The Loch Ness Mini-Monster
There’s more to Loch Ness’s ecology than an imaginary plesiosaur
Are there really monsters in Loch Ness? It depends on whether you’re a human or a char. The recent “discovery” that plesiosaurs, swimming dinosaurs from the Cretaceous period, may have inhabited freshwater lakes is so obviously pseudo science clickbait on par with that old Gen X TV favorite “In Search Of” that I’m hesitant to even mention it. Even if plesiosaurs had once inhabited Scottish lochs, the chances that these coldblooded reptiles could have somehow adapted to a vastly cooler climate over the stretch of 66 million years seems ridiculously sketchy. Really, the Loch Ness monster “rediscovery” is just another distraction that keeps us from looking at the miracle of still-extant wild ecosystems and the species that could be relegated to myth should the present human assault on the climate continue.
It was only when we’d worked our way back our starting point that the rods finally bent. I lunged for the rod hoping that we’d indeed hooked the monster.
That said, there is a kind of monster in Loch Ness that I may or may not have encountered on a fishing trip to the famed lake. To fish Loch Ness one follows the River Ness from Inverness (Inverness meaning literally “the mouth of the Ness” in Gaelic). Once past the Village of Dores the road narrows to a knuckle-whitening single track that in spite of all logic takes traffic in both directions with a sixty mile an hour speed limit. Eventually one turns off at Foyer’s Pier where if you book far enough in advance you might be able to get out on Stuart MacDonald’s boat and go in search of something big.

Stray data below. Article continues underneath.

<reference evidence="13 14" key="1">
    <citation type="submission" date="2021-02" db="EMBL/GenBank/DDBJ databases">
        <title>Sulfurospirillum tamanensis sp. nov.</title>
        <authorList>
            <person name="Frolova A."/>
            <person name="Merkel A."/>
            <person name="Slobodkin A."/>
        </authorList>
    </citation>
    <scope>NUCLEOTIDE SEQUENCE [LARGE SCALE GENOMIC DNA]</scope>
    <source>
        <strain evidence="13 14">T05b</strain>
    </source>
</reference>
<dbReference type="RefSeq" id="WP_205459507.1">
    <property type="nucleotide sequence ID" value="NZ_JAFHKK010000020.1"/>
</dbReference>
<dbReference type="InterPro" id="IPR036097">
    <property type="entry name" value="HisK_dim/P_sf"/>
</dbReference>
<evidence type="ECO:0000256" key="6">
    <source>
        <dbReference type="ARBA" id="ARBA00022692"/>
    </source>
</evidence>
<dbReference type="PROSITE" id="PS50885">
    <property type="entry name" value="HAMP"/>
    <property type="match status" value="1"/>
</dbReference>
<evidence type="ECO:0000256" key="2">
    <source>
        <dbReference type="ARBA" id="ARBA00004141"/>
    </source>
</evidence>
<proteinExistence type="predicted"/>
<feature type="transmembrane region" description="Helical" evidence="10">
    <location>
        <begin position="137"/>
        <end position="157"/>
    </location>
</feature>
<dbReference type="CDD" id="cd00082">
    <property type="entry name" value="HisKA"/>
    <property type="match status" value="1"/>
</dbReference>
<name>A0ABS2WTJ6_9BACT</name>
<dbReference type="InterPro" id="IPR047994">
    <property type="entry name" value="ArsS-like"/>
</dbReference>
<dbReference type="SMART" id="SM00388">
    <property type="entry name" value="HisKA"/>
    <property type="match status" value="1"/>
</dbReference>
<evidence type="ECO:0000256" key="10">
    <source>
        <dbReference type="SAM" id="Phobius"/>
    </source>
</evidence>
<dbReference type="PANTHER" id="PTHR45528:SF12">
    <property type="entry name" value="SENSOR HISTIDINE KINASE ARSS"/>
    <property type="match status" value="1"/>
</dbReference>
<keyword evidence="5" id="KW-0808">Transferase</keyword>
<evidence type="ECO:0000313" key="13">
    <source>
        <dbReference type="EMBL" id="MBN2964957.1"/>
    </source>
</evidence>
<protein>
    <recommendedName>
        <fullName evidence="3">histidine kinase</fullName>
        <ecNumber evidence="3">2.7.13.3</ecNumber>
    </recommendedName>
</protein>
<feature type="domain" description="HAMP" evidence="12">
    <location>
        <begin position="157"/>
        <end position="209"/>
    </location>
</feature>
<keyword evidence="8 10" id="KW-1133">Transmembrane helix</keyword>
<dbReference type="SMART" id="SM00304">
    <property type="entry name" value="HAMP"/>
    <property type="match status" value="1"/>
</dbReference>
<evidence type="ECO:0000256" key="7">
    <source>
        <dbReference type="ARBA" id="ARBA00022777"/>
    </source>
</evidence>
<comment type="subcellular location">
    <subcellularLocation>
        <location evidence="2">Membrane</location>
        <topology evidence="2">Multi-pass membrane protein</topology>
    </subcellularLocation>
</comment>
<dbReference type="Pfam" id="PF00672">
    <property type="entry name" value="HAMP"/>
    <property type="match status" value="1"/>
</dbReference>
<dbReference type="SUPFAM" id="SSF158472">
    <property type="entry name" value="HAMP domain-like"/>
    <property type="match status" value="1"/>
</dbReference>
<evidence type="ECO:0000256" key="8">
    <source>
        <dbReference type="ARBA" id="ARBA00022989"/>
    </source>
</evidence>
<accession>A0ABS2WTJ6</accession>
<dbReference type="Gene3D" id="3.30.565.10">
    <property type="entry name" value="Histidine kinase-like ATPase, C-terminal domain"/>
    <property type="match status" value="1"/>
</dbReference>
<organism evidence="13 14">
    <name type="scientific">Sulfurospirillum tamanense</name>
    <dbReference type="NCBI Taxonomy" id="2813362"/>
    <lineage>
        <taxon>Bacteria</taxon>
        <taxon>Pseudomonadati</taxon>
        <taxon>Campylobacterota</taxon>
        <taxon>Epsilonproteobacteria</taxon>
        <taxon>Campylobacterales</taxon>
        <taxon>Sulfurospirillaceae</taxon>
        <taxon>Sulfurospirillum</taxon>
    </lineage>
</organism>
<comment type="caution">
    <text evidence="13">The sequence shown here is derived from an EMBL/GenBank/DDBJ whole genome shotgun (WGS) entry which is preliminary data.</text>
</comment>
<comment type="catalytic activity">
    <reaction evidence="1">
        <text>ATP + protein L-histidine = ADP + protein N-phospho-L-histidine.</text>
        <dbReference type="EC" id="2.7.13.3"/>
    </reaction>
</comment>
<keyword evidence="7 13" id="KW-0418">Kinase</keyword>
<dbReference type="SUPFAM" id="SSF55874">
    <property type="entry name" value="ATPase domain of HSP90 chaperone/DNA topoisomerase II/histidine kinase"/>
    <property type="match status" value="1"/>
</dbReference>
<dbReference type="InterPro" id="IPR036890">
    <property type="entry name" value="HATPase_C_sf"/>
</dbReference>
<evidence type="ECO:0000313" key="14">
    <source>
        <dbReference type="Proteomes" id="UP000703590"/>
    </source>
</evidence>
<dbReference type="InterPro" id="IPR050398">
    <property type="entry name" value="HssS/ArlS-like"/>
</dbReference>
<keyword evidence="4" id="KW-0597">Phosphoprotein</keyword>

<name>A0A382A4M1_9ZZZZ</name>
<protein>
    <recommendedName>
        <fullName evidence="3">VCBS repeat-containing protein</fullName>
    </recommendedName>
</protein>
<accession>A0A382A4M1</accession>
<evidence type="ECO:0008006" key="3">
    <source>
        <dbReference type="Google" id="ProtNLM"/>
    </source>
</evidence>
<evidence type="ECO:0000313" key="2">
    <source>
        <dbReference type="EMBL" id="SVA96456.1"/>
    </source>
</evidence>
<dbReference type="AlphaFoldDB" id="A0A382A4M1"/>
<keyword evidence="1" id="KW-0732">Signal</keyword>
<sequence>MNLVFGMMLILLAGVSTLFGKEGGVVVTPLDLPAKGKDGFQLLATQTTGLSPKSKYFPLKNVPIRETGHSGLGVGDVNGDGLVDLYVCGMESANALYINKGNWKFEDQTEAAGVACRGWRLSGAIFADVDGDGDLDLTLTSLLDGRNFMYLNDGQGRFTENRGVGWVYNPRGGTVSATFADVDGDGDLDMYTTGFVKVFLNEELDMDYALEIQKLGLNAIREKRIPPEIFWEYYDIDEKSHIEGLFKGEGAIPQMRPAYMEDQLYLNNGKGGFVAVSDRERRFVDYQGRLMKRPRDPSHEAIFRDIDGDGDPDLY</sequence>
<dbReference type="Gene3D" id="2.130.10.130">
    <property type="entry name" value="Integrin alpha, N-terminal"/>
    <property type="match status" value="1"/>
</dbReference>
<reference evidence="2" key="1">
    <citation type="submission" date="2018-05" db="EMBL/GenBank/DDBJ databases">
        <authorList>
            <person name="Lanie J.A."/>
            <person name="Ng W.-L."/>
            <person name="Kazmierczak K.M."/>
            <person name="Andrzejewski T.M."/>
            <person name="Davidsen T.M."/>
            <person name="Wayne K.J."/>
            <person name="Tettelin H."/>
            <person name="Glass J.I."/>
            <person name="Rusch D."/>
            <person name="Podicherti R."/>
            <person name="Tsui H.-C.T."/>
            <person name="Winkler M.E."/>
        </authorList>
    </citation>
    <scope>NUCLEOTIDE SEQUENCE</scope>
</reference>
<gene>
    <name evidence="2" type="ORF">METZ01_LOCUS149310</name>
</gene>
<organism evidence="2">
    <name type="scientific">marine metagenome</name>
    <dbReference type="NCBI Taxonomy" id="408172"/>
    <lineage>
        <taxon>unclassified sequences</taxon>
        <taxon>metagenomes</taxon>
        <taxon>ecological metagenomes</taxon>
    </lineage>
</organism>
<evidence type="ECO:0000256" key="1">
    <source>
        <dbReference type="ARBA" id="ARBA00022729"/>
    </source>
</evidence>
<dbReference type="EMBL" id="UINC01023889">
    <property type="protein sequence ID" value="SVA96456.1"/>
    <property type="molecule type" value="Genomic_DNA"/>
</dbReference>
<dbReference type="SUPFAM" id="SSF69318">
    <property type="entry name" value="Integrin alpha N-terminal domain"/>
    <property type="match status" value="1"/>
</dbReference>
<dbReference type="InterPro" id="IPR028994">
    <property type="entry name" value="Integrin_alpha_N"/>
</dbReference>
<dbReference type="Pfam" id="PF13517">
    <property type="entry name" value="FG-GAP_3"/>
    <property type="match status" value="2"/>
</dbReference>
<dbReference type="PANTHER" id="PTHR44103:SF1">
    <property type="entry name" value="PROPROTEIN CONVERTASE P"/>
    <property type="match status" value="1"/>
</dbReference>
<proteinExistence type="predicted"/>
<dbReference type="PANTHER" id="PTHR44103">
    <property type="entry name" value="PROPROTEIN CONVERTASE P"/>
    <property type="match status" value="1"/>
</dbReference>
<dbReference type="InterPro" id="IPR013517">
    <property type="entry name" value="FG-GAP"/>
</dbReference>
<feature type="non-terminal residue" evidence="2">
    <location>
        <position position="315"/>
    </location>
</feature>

On my particular angling day the wind was blowing hard out of the west which meant we’d have to hug the shore and troll large spoons. The hope was one of three trout cousins might hit our lures. Cousin number one was Atlantic salmon — the cousin that chooses to go out to sea for years at a time, get big and silvery and return to its natal creeks upstream of Loch Ness to spawn. Cousin number two was brown trout — the homebody cousin that keeps to its trout-like ways, eating bugs and grubs and the occasional minnow but staying mostly below a foot in…